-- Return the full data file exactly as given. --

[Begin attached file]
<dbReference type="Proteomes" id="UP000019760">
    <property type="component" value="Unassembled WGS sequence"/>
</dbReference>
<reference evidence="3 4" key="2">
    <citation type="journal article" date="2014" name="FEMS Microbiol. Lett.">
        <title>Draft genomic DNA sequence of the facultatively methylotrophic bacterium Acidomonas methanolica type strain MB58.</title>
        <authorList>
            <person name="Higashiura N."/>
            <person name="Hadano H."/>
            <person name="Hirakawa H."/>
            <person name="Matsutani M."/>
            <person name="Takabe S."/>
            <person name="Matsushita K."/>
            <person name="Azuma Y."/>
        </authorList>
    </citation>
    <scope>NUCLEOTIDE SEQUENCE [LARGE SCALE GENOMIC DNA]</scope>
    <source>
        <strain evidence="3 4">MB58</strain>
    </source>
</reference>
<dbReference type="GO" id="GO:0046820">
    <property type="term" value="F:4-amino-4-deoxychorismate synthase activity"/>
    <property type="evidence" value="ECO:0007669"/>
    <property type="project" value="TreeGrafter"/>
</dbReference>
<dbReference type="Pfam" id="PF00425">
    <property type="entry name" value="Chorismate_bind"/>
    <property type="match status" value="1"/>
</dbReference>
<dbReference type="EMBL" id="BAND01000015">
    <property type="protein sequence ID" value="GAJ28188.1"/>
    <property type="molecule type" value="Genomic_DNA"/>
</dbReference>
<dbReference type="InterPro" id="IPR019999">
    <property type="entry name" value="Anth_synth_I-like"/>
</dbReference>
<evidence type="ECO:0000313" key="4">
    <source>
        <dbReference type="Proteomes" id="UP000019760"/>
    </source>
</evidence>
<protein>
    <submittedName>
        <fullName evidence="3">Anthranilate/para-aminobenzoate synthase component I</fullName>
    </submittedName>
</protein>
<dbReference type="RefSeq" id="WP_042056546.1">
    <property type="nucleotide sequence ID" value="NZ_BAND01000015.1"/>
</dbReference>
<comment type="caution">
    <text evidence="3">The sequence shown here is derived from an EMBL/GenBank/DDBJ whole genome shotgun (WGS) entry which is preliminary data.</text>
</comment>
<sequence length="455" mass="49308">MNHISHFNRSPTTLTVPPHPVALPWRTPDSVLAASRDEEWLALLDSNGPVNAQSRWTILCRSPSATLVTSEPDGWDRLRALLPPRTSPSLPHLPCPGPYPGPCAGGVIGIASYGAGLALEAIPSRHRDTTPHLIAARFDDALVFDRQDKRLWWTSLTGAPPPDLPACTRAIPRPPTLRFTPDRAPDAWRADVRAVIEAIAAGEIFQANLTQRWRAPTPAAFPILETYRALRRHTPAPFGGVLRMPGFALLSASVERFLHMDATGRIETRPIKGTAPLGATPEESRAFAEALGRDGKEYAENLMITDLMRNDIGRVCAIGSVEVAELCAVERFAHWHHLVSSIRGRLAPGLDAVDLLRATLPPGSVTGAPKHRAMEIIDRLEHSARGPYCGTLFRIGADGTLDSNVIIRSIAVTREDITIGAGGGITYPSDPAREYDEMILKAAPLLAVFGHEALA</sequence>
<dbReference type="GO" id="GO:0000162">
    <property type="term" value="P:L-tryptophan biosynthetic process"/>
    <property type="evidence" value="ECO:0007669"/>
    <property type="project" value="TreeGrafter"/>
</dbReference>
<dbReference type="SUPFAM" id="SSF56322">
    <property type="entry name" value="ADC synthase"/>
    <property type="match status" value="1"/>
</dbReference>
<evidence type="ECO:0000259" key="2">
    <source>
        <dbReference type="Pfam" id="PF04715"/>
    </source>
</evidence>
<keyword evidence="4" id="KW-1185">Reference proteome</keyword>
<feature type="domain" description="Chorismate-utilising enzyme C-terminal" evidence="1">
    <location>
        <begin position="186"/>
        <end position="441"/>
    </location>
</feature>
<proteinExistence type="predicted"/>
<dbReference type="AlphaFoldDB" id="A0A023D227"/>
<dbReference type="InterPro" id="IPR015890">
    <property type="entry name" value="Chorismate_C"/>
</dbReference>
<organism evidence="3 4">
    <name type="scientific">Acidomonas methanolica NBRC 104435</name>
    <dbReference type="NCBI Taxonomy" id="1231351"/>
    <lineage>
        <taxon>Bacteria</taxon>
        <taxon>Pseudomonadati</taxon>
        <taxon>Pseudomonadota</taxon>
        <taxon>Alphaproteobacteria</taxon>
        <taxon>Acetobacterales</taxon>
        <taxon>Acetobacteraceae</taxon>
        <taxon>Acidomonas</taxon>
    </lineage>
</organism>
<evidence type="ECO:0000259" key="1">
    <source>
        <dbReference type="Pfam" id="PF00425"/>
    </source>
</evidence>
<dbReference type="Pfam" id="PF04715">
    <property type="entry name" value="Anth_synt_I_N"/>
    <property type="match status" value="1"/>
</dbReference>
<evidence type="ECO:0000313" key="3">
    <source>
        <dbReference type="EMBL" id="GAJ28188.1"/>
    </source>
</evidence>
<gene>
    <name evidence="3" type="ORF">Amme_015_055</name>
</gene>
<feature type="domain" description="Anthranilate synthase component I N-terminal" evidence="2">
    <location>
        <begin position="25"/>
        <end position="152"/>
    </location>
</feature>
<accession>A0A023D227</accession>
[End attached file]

<dbReference type="Proteomes" id="UP000019760">
    <property type="component" value="Unassembled WGS sequence"/>
</dbReference>
<reference evidence="3 4" key="2">
    <citation type="journal article" date="2014" name="FEMS Microbiol. Lett.">
        <title>Draft genomic DNA sequence of the facultatively methylotrophic bacterium Acidomonas methanolica type strain MB58.</title>
        <authorList>
            <person name="Higashiura N."/>
            <person name="Hadano H."/>
            <person name="Hirakawa H."/>
            <person name="Matsutani M."/>
            <person name="Takabe S."/>
            <person name="Matsushita K."/>
            <person name="Azuma Y."/>
        </authorList>
    </citation>
    <scope>NUCLEOTIDE SEQUENCE [LARGE SCALE GENOMIC DNA]</scope>
    <source>
        <strain evidence="3 4">MB58</strain>
    </source>
</reference>
<dbReference type="GO" id="GO:0046820">
    <property type="term" value="F:4-amino-4-deoxychorismate synthase activity"/>
    <property type="evidence" value="ECO:0007669"/>
    <property type="project" value="TreeGrafter"/>
</dbReference>
<dbReference type="Pfam" id="PF00425">
    <property type="entry name" value="Chorismate_bind"/>
    <property type="match status" value="1"/>
</dbReference>
<dbReference type="EMBL" id="BAND01000015">
    <property type="protein sequence ID" value="GAJ28188.1"/>
    <property type="molecule type" value="Genomic_DNA"/>
</dbReference>
<dbReference type="InterPro" id="IPR019999">
    <property type="entry name" value="Anth_synth_I-like"/>
</dbReference>
<evidence type="ECO:0000313" key="4">
    <source>
        <dbReference type="Proteomes" id="UP000019760"/>
    </source>
</evidence>
<protein>
    <submittedName>
        <fullName evidence="3">Anthranilate/para-aminobenzoate synthase component I</fullName>
    </submittedName>
</protein>
<dbReference type="RefSeq" id="WP_042056546.1">
    <property type="nucleotide sequence ID" value="NZ_BAND01000015.1"/>
</dbReference>
<comment type="caution">
    <text evidence="3">The sequence shown here is derived from an EMBL/GenBank/DDBJ whole genome shotgun (WGS) entry which is preliminary data.</text>
</comment>
<sequence length="455" mass="49308">MNHISHFNRSPTTLTVPPHPVALPWRTPDSVLAASRDEEWLALLDSNGPVNAQSRWTILCRSPSATLVTSEPDGWDRLRALLPPRTSPSLPHLPCPGPYPGPCAGGVIGIASYGAGLALEAIPSRHRDTTPHLIAARFDDALVFDRQDKRLWWTSLTGAPPPDLPACTRAIPRPPTLRFTPDRAPDAWRADVRAVIEAIAAGEIFQANLTQRWRAPTPAAFPILETYRALRRHTPAPFGGVLRMPGFALLSASVERFLHMDATGRIETRPIKGTAPLGATPEESRAFAEALGRDGKEYAENLMITDLMRNDIGRVCAIGSVEVAELCAVERFAHWHHLVSSIRGRLAPGLDAVDLLRATLPPGSVTGAPKHRAMEIIDRLEHSARGPYCGTLFRIGADGTLDSNVIIRSIAVTREDITIGAGGGITYPSDPAREYDEMILKAAPLLAVFGHEALA</sequence>
<dbReference type="GO" id="GO:0000162">
    <property type="term" value="P:L-tryptophan biosynthetic process"/>
    <property type="evidence" value="ECO:0007669"/>
    <property type="project" value="TreeGrafter"/>
</dbReference>
<dbReference type="SUPFAM" id="SSF56322">
    <property type="entry name" value="ADC synthase"/>
    <property type="match status" value="1"/>
</dbReference>
<evidence type="ECO:0000259" key="2">
    <source>
        <dbReference type="Pfam" id="PF04715"/>
    </source>
</evidence>
<keyword evidence="4" id="KW-1185">Reference proteome</keyword>
<feature type="domain" description="Chorismate-utilising enzyme C-terminal" evidence="1">
    <location>
        <begin position="186"/>
        <end position="441"/>
    </location>
</feature>
<proteinExistence type="predicted"/>
<dbReference type="AlphaFoldDB" id="A0A023D227"/>
<dbReference type="InterPro" id="IPR015890">
    <property type="entry name" value="Chorismate_C"/>
</dbReference>
<organism evidence="3 4">
    <name type="scientific">Acidomonas methanolica NBRC 104435</name>
    <dbReference type="NCBI Taxonomy" id="1231351"/>
    <lineage>
        <taxon>Bacteria</taxon>
        <taxon>Pseudomonadati</taxon>
        <taxon>Pseudomonadota</taxon>
        <taxon>Alphaproteobacteria</taxon>
        <taxon>Acetobacterales</taxon>
        <taxon>Acetobacteraceae</taxon>
        <taxon>Acidomonas</taxon>
    </lineage>
</organism>
<evidence type="ECO:0000259" key="1">
    <source>
        <dbReference type="Pfam" id="PF00425"/>
    </source>
</evidence>
<dbReference type="Pfam" id="PF04715">
    <property type="entry name" value="Anth_synt_I_N"/>
    <property type="match status" value="1"/>
</dbReference>
<evidence type="ECO:0000313" key="3">
    <source>
        <dbReference type="EMBL" id="GAJ28188.1"/>
    </source>
</evidence>
<gene>
    <name evidence="3" type="ORF">Amme_015_055</name>
</gene>
<feature type="domain" description="Anthranilate synthase component I N-terminal" evidence="2">
    <location>
        <begin position="25"/>
        <end position="152"/>
    </location>
</feature>
<accession>A0A023D227</accession>